May 18, 2024

UK is worst in Europe for aviation CO2 emissions

The United Kingdom was the biggest contributor in Europe to aviation-related CO2 emissions in 2023, followed by Germany, Spain, Russia and France. 

These countries represent a significant portion of the total CO2 emissions generated by tourism, according to incoming flight data to these countries, regardless of their origin. 

At the bottom end of the top 10 European countries by CO2 volume generated are Italy, the Netherlands, Switzerland, Portugal and Greece. 

The data from Mabrian is part of a new study on the impact of aviation on the carbon footprint and tourism sustainability of European destinations in 2023, after participating in a session organised by the UN Tourism and the European Travel Commission (ETC) on measuring the carbon footprint of the tourism sector.    

In 2023, the UK led the ranking with 31.4 million tons of CO2 generated, representing 18% of the total emissions. Germany and Spain followed with 20 million tons each, both accounting for 12% of the share in total emissions in Europe. 

Russia and France ranked fourth and fifth, contributing 18 million tons each, equivalent to 10% each. Italy ranked sixth with 13 million tons (7%), followed by the Netherlands with nine million tons (5%). 

Switzerland and Portugal shared the eighth and ninth positions, generating six and five million tons respectively, each representing 3%. Greece closed the list with four million tons, contributing 2% of the total CO2 emissions. 

Emissions generated increased by 16% overall compared to 2022. The UK saw an increase of 24.20%, followed by Italy with an increase of 22.69%, and France with an increase of 15.93%.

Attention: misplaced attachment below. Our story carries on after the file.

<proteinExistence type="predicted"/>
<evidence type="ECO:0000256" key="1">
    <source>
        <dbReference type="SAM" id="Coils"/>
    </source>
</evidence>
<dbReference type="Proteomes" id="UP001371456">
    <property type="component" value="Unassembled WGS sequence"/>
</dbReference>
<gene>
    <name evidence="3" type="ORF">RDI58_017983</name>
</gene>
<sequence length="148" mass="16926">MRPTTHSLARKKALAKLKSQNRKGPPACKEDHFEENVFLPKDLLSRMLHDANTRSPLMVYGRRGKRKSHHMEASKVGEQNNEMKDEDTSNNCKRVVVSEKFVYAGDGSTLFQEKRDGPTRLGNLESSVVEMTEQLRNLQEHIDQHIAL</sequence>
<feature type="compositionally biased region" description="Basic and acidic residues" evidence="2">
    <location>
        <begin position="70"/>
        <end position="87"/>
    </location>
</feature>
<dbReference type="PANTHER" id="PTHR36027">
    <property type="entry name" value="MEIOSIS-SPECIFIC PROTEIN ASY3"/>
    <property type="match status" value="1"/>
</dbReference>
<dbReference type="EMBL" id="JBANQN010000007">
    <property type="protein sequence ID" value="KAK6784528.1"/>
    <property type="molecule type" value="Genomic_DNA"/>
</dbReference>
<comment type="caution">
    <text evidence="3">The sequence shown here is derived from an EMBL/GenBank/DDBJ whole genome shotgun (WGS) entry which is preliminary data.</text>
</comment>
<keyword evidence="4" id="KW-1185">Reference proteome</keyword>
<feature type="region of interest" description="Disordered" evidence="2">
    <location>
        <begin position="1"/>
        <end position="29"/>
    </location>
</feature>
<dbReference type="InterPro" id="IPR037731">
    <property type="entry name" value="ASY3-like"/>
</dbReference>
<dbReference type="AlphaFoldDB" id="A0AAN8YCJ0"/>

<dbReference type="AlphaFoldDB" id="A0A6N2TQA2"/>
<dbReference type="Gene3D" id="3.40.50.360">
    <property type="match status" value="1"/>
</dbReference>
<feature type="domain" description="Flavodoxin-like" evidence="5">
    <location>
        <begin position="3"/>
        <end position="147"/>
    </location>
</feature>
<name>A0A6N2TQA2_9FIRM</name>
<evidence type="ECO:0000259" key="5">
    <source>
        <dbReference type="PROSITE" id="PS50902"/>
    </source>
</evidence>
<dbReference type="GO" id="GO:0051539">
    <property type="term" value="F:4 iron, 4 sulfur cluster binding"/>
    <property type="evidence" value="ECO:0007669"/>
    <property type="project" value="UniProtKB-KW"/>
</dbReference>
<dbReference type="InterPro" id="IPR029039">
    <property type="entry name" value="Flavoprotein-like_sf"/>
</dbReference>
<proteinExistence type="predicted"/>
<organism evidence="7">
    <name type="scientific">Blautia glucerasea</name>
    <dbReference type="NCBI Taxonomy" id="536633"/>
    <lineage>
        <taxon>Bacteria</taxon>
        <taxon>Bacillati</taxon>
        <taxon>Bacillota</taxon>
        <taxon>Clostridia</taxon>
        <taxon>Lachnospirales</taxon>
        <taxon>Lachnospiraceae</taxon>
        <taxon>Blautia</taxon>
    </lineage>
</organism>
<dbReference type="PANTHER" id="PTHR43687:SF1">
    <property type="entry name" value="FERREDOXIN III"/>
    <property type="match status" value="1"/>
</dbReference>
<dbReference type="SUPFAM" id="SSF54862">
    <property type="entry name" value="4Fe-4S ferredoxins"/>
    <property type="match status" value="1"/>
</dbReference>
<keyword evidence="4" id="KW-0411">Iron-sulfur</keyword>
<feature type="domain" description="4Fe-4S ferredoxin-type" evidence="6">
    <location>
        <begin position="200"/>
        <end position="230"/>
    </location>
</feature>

In 2023, the aviation sector generated approximately 172 million tons of CO2 in Europe, equivalent to 4% of the total CO2 generated on the continent, according to the European Union’s estimates.

To offset this carbon footprint, an estimated seven billion trees per year are needed, which represents 11% of the total forest mass in Europe, according to the European Union’s estimates and the Encon consultancy report. 

Carlos Cendra, Partner and Director of Marketing and Communication at Mabrian, said: “This analysis does not intend to point fingers at the aviation industry, which is essential for the tourism sector and is making significant strides in decarbonisation, but rather aims to raise awareness among tourist destinations of the need to measure the impact their visitors have on the environment, in order to act accordingly, take compensatory measures, and advance towards the Net Zero or climate neutrality goal set for 2050. 

“Undoubtedly, measurement is the key to being able to take action and achieve the set objectives. On the other hand, we propose using cross-indicators, such as the relationship between carbon footprint and visitor-generated income in the destination’s local economy, which allow for better measurement of the impact from a balanced perspective.”